The European Commission adopted two energy strategies on an EU-level on 8 July, which prioritise hydrogen production powered by offshore wind and other renewable energy sources, and set the stage for linking different energy carriers, infrastructures, and consumption sectors.
“The priority for the EU is to develop renewable hydrogen, produced using mainly wind and solar energy”, the EU Hydrogen Strategy reads. “On the way to 2050, renewable hydrogen should progressively be deployed at large scale alongside the roll-out of new renewable power generation, as technology matures and the costs of its production technologies decrease. This process must be initiated now”.
In the EU Energy System Integration Strategy, the Commission states that offshore wind energy in the EU, which has potential of between 300 GW and 450 GW by 2050, creates an opportunity for the nearby localisation of electrolysers for hydrogen production.
Offshore, the reuse of existing infrastructure of depleted natural gas fields also holds potential in these terms, according to the document.
“The existing gas network provides ample capacities across the EU to integrate renewable and low-carbon gases and repurposing gas network for hydrogen applications may provide in some cases a cost-efficient solution, including to transport renewable hydrogen from offshore renewable electricity parks”.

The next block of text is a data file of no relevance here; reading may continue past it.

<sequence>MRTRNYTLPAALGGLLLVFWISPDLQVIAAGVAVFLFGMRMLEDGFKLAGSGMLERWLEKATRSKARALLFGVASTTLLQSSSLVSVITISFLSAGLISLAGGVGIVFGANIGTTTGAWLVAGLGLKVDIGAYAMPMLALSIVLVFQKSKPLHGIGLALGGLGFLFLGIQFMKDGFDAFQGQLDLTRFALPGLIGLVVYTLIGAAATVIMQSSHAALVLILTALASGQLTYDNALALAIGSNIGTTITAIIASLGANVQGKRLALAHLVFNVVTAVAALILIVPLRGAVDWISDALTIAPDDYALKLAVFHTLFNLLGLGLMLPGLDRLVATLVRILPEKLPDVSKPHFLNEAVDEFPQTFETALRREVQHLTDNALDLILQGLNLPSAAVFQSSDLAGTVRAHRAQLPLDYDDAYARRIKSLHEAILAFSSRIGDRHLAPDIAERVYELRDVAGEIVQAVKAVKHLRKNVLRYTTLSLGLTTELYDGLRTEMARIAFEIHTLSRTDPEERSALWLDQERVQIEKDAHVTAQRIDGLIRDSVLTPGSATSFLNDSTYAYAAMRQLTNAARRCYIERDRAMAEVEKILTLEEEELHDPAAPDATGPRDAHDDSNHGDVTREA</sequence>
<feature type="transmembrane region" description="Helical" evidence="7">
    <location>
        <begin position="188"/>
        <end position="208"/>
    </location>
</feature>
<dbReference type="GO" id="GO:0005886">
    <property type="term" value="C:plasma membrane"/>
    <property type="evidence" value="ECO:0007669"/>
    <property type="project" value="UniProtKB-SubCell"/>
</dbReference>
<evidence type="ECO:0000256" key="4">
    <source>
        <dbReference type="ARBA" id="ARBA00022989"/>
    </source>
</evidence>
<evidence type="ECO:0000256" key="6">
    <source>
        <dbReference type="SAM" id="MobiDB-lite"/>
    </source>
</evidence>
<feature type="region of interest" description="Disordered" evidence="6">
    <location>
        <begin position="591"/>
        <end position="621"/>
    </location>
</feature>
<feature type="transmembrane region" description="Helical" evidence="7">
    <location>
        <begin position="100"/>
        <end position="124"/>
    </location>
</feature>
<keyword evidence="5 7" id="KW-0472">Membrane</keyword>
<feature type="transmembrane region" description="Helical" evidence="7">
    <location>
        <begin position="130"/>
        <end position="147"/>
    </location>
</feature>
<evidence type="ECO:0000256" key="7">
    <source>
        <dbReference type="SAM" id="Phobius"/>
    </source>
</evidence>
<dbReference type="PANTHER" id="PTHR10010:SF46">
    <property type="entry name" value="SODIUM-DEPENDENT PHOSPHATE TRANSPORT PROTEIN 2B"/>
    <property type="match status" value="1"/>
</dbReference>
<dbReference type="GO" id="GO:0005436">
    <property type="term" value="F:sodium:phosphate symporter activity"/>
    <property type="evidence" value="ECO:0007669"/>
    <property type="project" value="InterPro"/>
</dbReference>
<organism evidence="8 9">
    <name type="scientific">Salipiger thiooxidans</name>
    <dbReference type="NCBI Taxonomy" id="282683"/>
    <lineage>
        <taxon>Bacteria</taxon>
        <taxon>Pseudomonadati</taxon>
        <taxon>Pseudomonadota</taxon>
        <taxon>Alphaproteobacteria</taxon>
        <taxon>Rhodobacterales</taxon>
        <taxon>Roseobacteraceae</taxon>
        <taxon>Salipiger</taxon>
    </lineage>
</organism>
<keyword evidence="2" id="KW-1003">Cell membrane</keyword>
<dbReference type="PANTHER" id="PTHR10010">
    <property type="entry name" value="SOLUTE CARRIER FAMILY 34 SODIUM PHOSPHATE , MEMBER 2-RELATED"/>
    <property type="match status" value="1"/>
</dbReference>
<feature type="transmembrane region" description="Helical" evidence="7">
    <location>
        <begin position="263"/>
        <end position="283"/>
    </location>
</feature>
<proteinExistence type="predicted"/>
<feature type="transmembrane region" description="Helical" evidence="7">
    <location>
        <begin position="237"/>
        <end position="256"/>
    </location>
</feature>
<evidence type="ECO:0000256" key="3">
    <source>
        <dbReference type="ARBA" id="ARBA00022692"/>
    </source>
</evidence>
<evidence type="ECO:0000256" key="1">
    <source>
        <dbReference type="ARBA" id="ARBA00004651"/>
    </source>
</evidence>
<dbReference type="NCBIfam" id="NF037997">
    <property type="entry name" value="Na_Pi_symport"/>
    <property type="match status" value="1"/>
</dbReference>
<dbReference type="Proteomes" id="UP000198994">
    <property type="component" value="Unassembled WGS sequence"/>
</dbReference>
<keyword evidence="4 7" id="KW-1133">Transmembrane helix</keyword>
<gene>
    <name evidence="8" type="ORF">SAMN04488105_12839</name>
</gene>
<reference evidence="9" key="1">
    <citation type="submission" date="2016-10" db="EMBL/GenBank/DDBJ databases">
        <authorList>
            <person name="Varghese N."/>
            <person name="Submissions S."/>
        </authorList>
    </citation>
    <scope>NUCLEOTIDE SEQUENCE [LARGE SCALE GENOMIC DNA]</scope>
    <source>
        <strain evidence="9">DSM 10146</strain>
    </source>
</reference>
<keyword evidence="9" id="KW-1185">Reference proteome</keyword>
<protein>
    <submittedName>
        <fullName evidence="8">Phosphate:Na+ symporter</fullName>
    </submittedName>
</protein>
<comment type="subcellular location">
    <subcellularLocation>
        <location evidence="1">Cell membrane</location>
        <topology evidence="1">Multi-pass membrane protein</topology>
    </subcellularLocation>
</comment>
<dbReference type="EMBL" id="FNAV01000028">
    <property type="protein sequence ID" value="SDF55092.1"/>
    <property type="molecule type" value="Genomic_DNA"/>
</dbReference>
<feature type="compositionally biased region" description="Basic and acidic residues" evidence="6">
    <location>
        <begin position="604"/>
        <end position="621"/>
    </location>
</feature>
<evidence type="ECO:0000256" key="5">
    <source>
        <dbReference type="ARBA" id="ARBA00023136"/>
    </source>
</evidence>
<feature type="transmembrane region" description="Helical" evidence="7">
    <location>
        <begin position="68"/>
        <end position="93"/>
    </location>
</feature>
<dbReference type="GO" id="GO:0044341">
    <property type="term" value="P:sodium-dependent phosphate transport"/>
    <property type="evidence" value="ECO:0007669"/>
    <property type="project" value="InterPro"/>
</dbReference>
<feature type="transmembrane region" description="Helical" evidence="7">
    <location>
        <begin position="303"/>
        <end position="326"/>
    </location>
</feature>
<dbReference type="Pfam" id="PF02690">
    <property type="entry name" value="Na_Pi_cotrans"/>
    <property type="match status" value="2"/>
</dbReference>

When it comes to the hydrogen strategy, the Commission sees low-carbon hydrogen produced by other energy sources in the short and medium term, to facilitate faster reduction of emissions and support hydrogen market development.
The strategy lays out a gradual transition to having massive amount of green hydrogen produced and in use, with a phased approach.
Until 2024, the EU will support the installation of at least 6 GW of renewable hydrogen electrolysers and production of up to one million tonnes of renewable hydrogen.
In the second phase, from 2025 to 2030, there needs to be at least 40 GW of renewable hydrogen electrolysers with up to ten million tonnes of renewable hydrogen produced in the EU. During this time, hydrogen needs to become an intrinsic part of the EU’s integrated energy system, the Commission states.
“From 2030 to 2050, renewable hydrogen technologies should reach maturity and be deployed at large scale across all hard-to-decarbonise sectors”.
The Commission said the two newly introduced strategies present a new clean energy investment agenda in line with the Next Generation EU recovery package and the European Green Deal.
“The planned investments have the potential to stimulate the economic recovery from the coronavirus crisis. They create European jobs and boost our leadership and competitiveness in strategic industries, which are crucial to Europe’s resilience”, the European Commission said on 8 July.